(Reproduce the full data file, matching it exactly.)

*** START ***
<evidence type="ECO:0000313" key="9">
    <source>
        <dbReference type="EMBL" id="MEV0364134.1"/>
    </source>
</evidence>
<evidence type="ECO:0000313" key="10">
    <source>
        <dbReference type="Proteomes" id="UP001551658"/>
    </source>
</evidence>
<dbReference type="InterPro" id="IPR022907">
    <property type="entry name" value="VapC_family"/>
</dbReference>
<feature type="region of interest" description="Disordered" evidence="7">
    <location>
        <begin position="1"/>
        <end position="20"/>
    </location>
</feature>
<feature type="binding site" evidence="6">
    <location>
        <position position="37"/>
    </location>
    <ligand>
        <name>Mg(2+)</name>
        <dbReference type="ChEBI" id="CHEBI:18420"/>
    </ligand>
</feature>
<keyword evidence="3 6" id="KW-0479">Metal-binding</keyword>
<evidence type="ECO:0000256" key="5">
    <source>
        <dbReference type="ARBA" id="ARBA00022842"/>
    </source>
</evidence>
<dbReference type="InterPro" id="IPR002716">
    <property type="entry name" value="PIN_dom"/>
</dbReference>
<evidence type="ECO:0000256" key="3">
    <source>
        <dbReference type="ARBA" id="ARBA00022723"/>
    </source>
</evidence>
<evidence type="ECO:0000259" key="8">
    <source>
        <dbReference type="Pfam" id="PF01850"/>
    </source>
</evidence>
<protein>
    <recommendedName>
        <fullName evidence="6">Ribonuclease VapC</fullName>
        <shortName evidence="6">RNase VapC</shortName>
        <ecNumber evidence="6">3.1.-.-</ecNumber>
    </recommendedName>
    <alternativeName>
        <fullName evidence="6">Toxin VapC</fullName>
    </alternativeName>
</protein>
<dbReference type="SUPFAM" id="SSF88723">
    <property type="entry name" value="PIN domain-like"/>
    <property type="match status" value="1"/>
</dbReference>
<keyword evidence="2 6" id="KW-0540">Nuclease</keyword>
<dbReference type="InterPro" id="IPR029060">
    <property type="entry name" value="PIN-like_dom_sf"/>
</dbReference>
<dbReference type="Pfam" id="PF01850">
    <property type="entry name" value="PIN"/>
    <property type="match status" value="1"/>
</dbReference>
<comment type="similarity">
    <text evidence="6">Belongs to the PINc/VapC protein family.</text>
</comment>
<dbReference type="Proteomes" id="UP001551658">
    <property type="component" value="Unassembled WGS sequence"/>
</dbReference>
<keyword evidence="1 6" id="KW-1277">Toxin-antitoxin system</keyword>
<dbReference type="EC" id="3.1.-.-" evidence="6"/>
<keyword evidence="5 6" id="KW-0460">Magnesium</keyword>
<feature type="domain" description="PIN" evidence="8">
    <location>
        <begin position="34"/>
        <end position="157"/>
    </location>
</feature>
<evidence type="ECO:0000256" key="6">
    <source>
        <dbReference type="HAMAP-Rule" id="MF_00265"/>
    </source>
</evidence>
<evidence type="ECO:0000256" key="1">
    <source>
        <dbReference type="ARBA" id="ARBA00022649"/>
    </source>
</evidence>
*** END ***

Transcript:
<evidence type="ECO:0000313" key="9">
    <source>
        <dbReference type="EMBL" id="MEV0364134.1"/>
    </source>
</evidence>
<evidence type="ECO:0000313" key="10">
    <source>
        <dbReference type="Proteomes" id="UP001551658"/>
    </source>
</evidence>
<dbReference type="InterPro" id="IPR022907">
    <property type="entry name" value="VapC_family"/>
</dbReference>
<feature type="region of interest" description="Disordered" evidence="7">
    <location>
        <begin position="1"/>
        <end position="20"/>
    </location>
</feature>
<feature type="binding site" evidence="6">
    <location>
        <position position="37"/>
    </location>
    <ligand>
        <name>Mg(2+)</name>
        <dbReference type="ChEBI" id="CHEBI:18420"/>
    </ligand>
</feature>
<keyword evidence="3 6" id="KW-0479">Metal-binding</keyword>
<evidence type="ECO:0000256" key="5">
    <source>
        <dbReference type="ARBA" id="ARBA00022842"/>
    </source>
</evidence>
<dbReference type="InterPro" id="IPR002716">
    <property type="entry name" value="PIN_dom"/>
</dbReference>
<evidence type="ECO:0000256" key="3">
    <source>
        <dbReference type="ARBA" id="ARBA00022723"/>
    </source>
</evidence>
<evidence type="ECO:0000259" key="8">
    <source>
        <dbReference type="Pfam" id="PF01850"/>
    </source>
</evidence>
<protein>
    <recommendedName>
        <fullName evidence="6">Ribonuclease VapC</fullName>
        <shortName evidence="6">RNase VapC</shortName>
        <ecNumber evidence="6">3.1.-.-</ecNumber>
    </recommendedName>
    <alternativeName>
        <fullName evidence="6">Toxin VapC</fullName>
    </alternativeName>
</protein>
<dbReference type="SUPFAM" id="SSF88723">
    <property type="entry name" value="PIN domain-like"/>
    <property type="match status" value="1"/>
</dbReference>
<keyword evidence="2 6" id="KW-0540">Nuclease</keyword>
<dbReference type="InterPro" id="IPR029060">
    <property type="entry name" value="PIN-like_dom_sf"/>
</dbReference>
<dbReference type="Pfam" id="PF01850">
    <property type="entry name" value="PIN"/>
    <property type="match status" value="1"/>
</dbReference>
<comment type="similarity">
    <text evidence="6">Belongs to the PINc/VapC protein family.</text>
</comment>
<dbReference type="Proteomes" id="UP001551658">
    <property type="component" value="Unassembled WGS sequence"/>
</dbReference>
<keyword evidence="1 6" id="KW-1277">Toxin-antitoxin system</keyword>
<dbReference type="EC" id="3.1.-.-" evidence="6"/>
<keyword evidence="5 6" id="KW-0460">Magnesium</keyword>
<feature type="domain" description="PIN" evidence="8">
    <location>
        <begin position="34"/>
        <end position="157"/>
    </location>
</feature>
<evidence type="ECO:0000256" key="6">
    <source>
        <dbReference type="HAMAP-Rule" id="MF_00265"/>
    </source>
</evidence>
<evidence type="ECO:0000256" key="1">
    <source>
        <dbReference type="ARBA" id="ARBA00022649"/>
    </source>
</evidence>